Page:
Is breeding for odd-eyes a sort of selective breeding? Bear in mind that cat fanciers do not only breed for fur or eye colors, other characteristics like body type, fur length and even temperament are taken into consideration89. Does YYÜ cares about the type of cats they breed? Probably not, because their cats do not have an uniform phenotype, similarly to natural cats. It is not a bad thing, but signalizes a lack of selection. Temperament? Cats can not be selectively bred for character traits or preferred personalities, but they can be socialized, that has effect on how affectionate and "well-behaved" as a pet cat will be. The socializing 100+ cats is nearly impossible, as to learn about their temperaments and decide accordingly which cats should be bred and which not. A fearful, aggressive cat, even if odd-eyed may not be a good candidate for breeding, as that one which is clearly deaf or a cat carrying a genetic disease. YYÜ does not do any screening for inherited genetic diseases, and most importantly there is no testing for deafness, which is primary problem of white cats. So selective breeding is more than choosing cats with preferred eye color.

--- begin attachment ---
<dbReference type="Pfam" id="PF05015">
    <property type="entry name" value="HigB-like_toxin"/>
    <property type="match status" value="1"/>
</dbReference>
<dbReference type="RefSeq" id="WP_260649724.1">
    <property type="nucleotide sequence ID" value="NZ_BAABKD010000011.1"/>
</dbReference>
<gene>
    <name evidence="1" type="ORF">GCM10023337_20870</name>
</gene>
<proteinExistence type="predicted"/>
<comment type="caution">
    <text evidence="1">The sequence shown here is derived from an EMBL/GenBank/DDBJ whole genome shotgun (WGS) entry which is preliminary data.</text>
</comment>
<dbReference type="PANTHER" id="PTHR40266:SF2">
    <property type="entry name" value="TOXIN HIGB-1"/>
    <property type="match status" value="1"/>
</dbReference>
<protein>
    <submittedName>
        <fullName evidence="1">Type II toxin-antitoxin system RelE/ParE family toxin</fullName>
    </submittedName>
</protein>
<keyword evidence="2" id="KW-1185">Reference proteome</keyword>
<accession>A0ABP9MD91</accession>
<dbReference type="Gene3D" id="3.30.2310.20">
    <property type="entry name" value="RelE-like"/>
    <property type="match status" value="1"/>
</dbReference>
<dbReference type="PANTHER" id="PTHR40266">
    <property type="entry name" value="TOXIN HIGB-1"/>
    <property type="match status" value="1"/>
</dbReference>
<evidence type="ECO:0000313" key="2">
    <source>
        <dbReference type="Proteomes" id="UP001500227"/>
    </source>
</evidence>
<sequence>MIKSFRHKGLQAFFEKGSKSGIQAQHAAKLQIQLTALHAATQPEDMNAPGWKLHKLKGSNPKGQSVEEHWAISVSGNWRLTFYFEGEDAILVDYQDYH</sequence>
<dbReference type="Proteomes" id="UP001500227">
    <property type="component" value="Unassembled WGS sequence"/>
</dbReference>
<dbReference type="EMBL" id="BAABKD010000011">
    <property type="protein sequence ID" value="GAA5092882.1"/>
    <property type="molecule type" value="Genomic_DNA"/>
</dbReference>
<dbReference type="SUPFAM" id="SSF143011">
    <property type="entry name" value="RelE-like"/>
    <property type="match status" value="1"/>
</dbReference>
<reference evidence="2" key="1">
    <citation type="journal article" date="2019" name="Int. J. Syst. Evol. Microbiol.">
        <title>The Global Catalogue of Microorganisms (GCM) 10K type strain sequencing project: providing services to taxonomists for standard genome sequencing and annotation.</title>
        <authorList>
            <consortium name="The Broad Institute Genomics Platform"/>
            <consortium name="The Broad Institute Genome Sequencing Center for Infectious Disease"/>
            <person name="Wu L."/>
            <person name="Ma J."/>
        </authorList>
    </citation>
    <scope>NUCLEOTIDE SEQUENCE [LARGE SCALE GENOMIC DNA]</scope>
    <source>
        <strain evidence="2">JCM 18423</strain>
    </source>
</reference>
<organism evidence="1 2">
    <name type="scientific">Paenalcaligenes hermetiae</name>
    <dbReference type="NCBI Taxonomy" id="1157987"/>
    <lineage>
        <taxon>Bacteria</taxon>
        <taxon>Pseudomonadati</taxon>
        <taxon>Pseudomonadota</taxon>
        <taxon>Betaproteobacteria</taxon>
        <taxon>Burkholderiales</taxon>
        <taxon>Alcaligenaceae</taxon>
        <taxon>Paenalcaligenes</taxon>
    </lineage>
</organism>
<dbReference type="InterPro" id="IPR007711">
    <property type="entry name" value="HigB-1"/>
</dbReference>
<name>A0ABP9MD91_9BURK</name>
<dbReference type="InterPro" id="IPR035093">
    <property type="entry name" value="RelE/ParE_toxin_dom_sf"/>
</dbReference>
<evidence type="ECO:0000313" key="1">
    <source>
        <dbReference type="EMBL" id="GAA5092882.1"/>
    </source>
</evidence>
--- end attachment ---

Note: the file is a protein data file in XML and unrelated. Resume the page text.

If inbreeding rate is high, some genetic diseases may become prevalent in Van cat house. Since by breeding for white fur and odd-eyes not only creates more deaf cats, but increases homozygosity for detrimental to health mutations (which can not be seen from phenotype!), otherwise rare in natural cats, but may take over small, limited populations.

Where YYÜ gets its cats? No information is given, if cats are from Van area or donated from elsewhere and how frequently "fresh stock" comes into the breeding program. YYÜ is not choosy about the white cats, even if they are from the natural cat population (from the street), because they believe that a white cat is not a part of that population, somehow is able "isolate itself" from mixed cats, no matter how ridiculous it may sound.
YYÜ does not argue that other cities in Turkey also have "Van cats", recognized only by white fur and odd-eyes. 
It made clear that such a simple characteristic, like white fur (and odd-eyes) are sufficient enough for "differentiating" Van kedisi from all other cats in Turkey. White cats are never seen as a part of natural cat population, although they are undoubtedly exactly the same cats, which happened to have a white "masking" gene.66